As the coronavirus and other factors continue to impact mental health, local colleges and universities are supporting students by offering various services.
Supporting students and their mental health has been a priority for both Clark State College and Wittenberg University as COVID-19 has caused students to experience more anxiety and stress.
Wittenberg’s director of student counseling and supportive services Matthew West feels COVID-19 has had a “strong correlation” with affecting the lives of students.
“Students are struggling with limited emotional support and resources, missing important milestones to their emotional development and problem-solving skills during low access to social connections because of limited in-person outlets and activities, unknowns about their immediate future, and grief,” he said.
West said most students helped at the counseling center are dealing with high amounts of anxiety and stress. He said typical issues relate to homesickness, performance anxiety in atheltics or academics, navigating new relationships in residential settings, economic difficulties, limited emotional supports, and dealing with disconnection because of COVID-19.
On a daily basis, the university’s counseling center handles all on-campus referrals for general mental health issues, problems and consultation, and answers all student inquiries on getting access to mental health counseling.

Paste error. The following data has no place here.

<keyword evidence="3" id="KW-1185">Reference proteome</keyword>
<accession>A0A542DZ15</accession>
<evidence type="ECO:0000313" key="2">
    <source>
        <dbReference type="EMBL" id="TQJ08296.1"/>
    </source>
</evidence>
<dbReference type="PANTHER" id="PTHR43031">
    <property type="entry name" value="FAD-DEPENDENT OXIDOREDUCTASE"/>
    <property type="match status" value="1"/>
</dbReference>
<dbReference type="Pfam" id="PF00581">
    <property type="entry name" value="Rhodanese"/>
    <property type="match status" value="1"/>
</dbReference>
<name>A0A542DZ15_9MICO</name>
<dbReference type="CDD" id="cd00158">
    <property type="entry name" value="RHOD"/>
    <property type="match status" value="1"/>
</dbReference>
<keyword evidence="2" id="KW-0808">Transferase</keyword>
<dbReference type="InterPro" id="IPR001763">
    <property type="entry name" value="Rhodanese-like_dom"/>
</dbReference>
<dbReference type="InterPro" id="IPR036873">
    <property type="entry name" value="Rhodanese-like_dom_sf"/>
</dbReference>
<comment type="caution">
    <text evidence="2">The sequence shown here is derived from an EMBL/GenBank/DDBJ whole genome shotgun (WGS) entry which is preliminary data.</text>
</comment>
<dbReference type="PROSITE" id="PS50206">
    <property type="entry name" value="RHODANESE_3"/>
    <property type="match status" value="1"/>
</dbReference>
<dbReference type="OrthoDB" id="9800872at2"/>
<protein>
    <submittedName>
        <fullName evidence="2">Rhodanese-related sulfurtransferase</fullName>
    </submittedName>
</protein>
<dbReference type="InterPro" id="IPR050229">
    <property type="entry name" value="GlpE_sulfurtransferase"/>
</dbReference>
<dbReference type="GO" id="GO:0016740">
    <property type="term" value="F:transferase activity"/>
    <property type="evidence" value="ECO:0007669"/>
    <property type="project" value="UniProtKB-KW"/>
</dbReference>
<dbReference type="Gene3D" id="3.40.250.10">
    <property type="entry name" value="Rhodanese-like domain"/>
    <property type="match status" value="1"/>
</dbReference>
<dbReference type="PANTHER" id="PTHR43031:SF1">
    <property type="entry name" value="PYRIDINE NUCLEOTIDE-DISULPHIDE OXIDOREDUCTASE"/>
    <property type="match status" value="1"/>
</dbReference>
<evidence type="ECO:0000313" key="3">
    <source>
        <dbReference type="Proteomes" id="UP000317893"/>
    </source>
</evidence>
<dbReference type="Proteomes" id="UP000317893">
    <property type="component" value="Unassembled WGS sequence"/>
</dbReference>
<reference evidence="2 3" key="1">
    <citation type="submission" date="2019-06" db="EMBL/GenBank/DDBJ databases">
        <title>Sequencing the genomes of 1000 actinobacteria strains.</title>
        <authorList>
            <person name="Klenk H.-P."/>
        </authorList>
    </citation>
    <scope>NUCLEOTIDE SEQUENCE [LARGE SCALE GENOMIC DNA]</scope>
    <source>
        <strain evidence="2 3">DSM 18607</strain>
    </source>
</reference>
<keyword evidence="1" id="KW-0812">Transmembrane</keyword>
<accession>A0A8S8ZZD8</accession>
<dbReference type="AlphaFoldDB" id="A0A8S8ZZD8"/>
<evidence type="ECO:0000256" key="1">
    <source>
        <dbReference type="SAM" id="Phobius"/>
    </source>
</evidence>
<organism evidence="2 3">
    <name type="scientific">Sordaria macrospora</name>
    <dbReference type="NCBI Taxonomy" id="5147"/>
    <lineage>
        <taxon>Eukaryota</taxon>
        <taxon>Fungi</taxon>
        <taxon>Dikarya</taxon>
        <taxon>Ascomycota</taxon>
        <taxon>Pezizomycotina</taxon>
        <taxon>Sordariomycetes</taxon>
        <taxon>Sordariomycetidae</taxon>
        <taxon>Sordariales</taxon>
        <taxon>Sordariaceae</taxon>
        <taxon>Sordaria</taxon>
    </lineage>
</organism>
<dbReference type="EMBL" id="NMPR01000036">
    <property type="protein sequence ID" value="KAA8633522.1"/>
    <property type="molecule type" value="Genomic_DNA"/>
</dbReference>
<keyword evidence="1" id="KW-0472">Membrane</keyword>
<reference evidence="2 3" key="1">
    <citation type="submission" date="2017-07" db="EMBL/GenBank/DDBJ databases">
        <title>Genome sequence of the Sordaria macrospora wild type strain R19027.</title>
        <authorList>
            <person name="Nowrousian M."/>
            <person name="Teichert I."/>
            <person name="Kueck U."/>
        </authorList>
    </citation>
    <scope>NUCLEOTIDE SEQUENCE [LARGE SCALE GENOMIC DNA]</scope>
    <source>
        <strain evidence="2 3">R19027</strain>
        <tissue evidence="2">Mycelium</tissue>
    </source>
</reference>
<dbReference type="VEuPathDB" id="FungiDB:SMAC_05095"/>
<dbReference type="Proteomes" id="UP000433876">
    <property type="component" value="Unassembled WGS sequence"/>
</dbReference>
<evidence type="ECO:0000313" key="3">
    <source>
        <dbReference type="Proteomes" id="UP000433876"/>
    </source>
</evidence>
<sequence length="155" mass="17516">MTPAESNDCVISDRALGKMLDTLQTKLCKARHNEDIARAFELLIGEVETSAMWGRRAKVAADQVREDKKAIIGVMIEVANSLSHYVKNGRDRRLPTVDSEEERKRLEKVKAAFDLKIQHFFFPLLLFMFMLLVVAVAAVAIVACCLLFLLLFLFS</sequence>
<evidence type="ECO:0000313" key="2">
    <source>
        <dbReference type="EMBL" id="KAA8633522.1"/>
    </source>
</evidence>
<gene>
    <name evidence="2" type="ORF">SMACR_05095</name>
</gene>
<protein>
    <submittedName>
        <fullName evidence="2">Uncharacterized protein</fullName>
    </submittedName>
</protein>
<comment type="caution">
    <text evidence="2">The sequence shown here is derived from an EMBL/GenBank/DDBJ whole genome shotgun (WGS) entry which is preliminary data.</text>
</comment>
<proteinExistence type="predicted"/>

“The counselors are all trained and capable of working with students that are experiencing anxiety, mood disorders, relationship issues, trauma, combating stress, and other general mental health concerns,” he said. “They meet the student where they are at emotionally and are flexible in adapting to the student’s genuine experience and needs.”
At Clark State, the counseling center has also seen an increase in students with depression and anxiety, as well as students dealing with addiction of a family member and those needing counseling due to partner violence or emotional abuse, said Melinda Van Noord, counseling coordinator.
The center has expanded the availability of services and added 24-hour coverage to reach more students and help with their stress levels by providing programs such as trauma informed yoga and therapeutic art experiences.
“COVID-19 created a high level of stress, feelings of isolation, excessive involvement in social media for some, and loneliness - all issues which can negatively impact mental health,” she said. “(The college) has a mission to institute trauma informed practices, so there has been a dedicated focus on enhancing supportive services and providing trainings to help staff and faculty intervene with students in distress.”
The college encourages students to reach out with any questions about their emotional distress or if they need help, Van Noord said.
“It’s important for students to recognize that mental health issues are common and not the result of a personal weakness,” she said. “We want them to feel at ease about seeking mental health support.”
The college provides short-term counseling, crisis intervention, assistance finding treatment, 24-hour access to mental health counseling, and this fall will offer support groups, mental health trainings and outreach events to share related information related to depression and suicide prevention.